A nice account of one physician practice ramping up a telemedicine clinic quickly in response to COVID-19.
Despite having an existing paid system (EPIC) which supports telemedicine visits and at least mentioning another free option (Doximity), this group went with Zoom. I know a few others who also went with Zoom for various reasons, most commonly the ease of use. The number of paid accounts varies. But it also goes to show that a practice can easily implement telemedicine when it becomes necessary or financially beneficial, which has been my argument against TDOC.
My hospital, very large academic center in Midwest, elected to use this App called Doximity for video visits. I also feel that the initial consensus amongst many of my colleagues is that telemedicine has a ways to go before it will become mainstream in communities with access to physicians. Some discussions and medical evaluation require to be in person either from a sensitivity standpoint or from a diagnostic standpoint. Also, If something is discovered in the visit, not being on site is problematic. Further, we can’t assess vital signs remotely in our current setups. Also, from a patient standpoint, there will be pushback for being billed for visits that some feel to be inferior in quality going forward. Additionally, if these visits are shown to be less effective from an outcomes standpoint when implement wide scale (as opposed to outreach to underserved communities), you can bet reimbursement will suffer. For all these reasons, I have stayed away from TDOC in favor of companies such as LVGO, INSP, NVCR when it comes to the medical space.
Despite having an existing paid system (EPIC) which supports telemedicine visits and at least mentioning another free option (Doximity), this group went with Zoom.
They went from Zoom to Zoom!
Note: A new Epic integration is now available in beta in the Zoom Marketplace. If setting up a new integration, we recommend using the Marketplace app. Learn more.
The Zoom integration with Epic enables the health care organizations to launch Zoom from within an Epic video visit workflow. Using context aware linking in Epic, a link to a zoom video session can be placed in an Epic appointment. This will enable Epic users to easily use Zoom and the Epic EHR in a streamlined side by side workflow.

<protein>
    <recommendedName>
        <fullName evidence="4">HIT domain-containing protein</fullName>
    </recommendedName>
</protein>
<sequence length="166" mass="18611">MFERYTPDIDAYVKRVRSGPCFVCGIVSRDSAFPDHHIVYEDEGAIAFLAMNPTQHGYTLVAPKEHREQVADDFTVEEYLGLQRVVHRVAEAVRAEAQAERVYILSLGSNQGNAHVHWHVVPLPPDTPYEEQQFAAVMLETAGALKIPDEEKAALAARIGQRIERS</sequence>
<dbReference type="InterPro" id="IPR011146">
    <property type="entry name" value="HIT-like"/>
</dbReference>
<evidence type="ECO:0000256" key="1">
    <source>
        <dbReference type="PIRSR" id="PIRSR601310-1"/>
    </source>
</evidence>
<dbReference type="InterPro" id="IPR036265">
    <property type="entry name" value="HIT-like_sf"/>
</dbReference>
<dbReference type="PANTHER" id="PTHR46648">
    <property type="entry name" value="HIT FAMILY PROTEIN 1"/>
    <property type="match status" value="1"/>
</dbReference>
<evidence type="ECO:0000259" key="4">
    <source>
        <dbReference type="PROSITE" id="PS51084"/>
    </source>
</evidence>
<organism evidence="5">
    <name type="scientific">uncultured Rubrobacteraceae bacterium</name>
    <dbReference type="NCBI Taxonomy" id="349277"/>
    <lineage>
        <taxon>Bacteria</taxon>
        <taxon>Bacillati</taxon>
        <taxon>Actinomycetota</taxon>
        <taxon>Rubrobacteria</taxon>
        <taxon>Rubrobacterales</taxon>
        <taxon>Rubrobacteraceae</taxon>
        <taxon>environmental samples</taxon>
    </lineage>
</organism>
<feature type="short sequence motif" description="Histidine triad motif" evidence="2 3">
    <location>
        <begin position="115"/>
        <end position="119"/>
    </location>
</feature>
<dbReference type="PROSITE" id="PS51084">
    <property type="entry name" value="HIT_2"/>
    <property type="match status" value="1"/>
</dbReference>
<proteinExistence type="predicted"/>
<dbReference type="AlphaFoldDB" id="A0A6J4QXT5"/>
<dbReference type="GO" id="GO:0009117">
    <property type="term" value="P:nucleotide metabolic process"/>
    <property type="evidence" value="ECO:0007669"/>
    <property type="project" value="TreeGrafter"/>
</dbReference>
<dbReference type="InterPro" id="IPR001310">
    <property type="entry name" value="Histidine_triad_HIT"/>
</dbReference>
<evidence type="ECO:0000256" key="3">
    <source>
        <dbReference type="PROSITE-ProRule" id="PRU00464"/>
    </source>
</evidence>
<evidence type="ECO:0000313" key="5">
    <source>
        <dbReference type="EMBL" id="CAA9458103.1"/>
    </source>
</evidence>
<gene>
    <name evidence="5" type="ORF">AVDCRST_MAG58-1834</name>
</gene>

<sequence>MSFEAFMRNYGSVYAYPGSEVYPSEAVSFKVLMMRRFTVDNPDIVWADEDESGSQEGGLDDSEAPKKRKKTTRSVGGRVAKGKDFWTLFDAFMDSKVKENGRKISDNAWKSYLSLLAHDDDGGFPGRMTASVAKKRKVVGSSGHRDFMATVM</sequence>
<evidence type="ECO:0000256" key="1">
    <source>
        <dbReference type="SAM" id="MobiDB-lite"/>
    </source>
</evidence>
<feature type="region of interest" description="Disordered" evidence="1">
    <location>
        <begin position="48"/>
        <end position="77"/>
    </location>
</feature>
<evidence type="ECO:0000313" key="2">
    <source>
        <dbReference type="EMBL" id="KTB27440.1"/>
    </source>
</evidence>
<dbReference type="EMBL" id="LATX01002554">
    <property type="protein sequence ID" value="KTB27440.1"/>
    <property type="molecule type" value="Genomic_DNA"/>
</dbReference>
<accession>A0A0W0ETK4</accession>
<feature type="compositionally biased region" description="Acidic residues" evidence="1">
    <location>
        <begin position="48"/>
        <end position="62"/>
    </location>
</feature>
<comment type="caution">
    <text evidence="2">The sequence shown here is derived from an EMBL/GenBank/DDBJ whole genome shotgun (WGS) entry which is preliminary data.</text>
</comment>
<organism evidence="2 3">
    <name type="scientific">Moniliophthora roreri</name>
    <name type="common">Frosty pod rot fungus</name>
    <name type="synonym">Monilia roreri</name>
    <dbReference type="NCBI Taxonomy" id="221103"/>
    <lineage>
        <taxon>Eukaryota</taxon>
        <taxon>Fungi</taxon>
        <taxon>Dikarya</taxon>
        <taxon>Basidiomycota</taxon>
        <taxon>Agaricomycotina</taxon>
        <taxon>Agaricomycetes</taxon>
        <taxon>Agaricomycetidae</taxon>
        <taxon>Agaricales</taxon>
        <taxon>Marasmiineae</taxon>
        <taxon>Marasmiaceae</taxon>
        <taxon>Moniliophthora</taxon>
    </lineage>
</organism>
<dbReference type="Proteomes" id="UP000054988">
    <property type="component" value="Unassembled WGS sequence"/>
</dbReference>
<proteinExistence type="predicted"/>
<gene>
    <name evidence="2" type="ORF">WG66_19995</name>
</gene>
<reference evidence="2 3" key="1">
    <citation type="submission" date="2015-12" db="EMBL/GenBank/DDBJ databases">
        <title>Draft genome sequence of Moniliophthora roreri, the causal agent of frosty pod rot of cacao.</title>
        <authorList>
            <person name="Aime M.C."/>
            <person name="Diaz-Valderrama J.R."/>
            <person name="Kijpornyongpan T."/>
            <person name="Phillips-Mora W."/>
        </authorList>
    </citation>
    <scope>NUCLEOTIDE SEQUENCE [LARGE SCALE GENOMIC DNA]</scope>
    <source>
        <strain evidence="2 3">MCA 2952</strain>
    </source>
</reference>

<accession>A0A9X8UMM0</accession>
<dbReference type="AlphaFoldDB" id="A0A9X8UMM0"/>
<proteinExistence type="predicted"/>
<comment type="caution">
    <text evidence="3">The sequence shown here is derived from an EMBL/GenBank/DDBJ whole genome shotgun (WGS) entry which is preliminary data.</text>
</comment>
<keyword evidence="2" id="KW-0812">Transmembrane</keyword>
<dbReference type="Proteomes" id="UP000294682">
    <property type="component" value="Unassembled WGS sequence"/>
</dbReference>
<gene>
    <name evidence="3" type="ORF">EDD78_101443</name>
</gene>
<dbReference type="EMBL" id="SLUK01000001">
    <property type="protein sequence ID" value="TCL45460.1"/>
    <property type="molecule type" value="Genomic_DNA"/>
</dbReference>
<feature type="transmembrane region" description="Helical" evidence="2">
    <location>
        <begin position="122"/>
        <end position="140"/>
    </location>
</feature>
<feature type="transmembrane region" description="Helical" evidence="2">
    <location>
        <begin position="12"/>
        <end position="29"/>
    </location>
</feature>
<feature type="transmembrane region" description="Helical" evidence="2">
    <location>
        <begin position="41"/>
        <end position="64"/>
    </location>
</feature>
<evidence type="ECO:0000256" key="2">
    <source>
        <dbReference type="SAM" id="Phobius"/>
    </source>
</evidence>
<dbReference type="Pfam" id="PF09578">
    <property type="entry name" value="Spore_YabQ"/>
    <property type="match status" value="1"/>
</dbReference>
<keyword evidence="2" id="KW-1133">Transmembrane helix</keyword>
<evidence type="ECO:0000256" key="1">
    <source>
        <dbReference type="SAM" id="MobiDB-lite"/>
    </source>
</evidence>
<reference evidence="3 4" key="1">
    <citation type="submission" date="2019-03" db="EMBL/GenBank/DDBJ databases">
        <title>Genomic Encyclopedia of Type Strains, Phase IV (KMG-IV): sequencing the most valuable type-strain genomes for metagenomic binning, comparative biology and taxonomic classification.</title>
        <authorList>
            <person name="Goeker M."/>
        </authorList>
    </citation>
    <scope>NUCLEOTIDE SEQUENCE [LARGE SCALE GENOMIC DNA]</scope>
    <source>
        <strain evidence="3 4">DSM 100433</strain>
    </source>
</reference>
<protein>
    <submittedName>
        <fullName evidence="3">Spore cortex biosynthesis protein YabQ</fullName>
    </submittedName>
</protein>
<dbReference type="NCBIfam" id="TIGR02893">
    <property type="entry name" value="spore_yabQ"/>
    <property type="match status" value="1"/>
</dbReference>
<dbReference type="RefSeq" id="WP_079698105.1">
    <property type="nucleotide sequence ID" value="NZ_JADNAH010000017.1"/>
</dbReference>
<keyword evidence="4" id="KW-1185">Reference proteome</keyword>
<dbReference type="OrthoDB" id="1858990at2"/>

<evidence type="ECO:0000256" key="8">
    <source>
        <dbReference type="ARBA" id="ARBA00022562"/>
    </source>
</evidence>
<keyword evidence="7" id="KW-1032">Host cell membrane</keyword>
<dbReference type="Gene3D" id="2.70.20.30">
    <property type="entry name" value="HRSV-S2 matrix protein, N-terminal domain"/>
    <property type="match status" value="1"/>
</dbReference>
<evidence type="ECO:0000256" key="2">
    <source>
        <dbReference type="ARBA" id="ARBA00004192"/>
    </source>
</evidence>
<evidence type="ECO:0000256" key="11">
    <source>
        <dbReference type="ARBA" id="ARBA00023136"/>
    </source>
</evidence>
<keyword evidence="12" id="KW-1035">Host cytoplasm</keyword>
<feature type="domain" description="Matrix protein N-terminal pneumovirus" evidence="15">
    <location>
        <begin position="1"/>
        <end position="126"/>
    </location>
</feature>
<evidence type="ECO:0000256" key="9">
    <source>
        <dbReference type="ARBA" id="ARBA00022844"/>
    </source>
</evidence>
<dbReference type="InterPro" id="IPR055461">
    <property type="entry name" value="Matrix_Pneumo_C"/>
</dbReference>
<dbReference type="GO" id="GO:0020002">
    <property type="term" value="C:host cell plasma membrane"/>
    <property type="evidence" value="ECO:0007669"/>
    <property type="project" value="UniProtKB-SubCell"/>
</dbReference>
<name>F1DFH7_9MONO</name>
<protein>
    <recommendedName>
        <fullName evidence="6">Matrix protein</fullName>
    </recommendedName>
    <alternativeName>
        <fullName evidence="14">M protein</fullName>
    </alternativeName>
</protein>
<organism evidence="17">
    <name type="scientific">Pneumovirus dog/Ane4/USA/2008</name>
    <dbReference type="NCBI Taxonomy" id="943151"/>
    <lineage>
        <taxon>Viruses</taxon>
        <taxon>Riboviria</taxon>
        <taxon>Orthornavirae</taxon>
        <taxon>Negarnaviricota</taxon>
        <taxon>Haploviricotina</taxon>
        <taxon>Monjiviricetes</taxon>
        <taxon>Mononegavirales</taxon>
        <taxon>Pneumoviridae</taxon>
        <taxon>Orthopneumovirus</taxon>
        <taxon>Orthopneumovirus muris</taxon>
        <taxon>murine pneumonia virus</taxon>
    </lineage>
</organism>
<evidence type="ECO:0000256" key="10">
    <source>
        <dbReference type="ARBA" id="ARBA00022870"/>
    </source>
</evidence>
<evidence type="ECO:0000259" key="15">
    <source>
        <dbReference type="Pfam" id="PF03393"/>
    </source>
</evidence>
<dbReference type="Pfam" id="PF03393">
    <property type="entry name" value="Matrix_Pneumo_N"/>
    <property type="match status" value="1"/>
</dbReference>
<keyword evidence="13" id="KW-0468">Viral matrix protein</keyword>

I work for a mid-sized healthcare organization, operating in about 25 or so locations. When all this started, we evaluated a system (non-zoom supported). For the price, its was right. As we’ve added doctors to the system, patients to the system, as health systems across the world have, we are having significant connectivity problems (patients and doctors can’t connect, disconnect mid visit, etc). We jump on zoom to discuss those problems…and have no issues with those discussions.
We are now about to adopt a system (zoom is the backbone) for video-visits. There simply are no connectivity issues we have experienced using the zoom supported system. It is far superior to the non-zoom system we initially adopted from a connectivity standpoint (some of the doctors will tell you they like the functionality/features of the other system…but that’s a different issue and doesn’t matter if you can’t conduct the visit from start to finish)
ZM is our solution, long ZM.
The Zoom implementation in Epic is new and still in beta. But it shows the power of Zoom and its ability to quickly integrate into other systems. The main issue with Epic before Zoom (and I’m not sure but I believe Doximity) is that they are only one on one systems. If you need a multidisciplinary approach (multiple doctors) or added staff (nurse or PA) it required multiple calls. Zoom is the easiest to get people on a call with no pre-existing setup other than having a smart phone.
The Zoom implementation in Epic is new and still in beta. But it shows the power of Zoom and its ability to quickly integrate into other systems.
My point is that Zoom is the “go-to” teleconferencing service and as the saying goes, don’t fight city hall and don’t bet against the leader.
Earnings Jun 2, 2020 After Market Hours Confirmed
I wonder what kind of surprise this will be. Zscaler, Inc. (ZS) was up 29% on a nice surprise
Curious what your thoughts are on the upside of NVCR.
On the one hand… it is a company that has a massive moat due to the technology and patents. It has FDA approval for treatment of 3 different cancers, all of which are less common cancers. It has many more in the pipeline, including 3 in stage 3 that are very common cancers (pancreatic, ovarian, and lung). The treatment method itself is so much less invasive than traditional treatment methods (chemo and radiation), that it seems like a no brainer. The company is already profitable. Current treatments are covered by Medicare. The company is expanding internationally. The stock price is currently sitting 30% off its highs.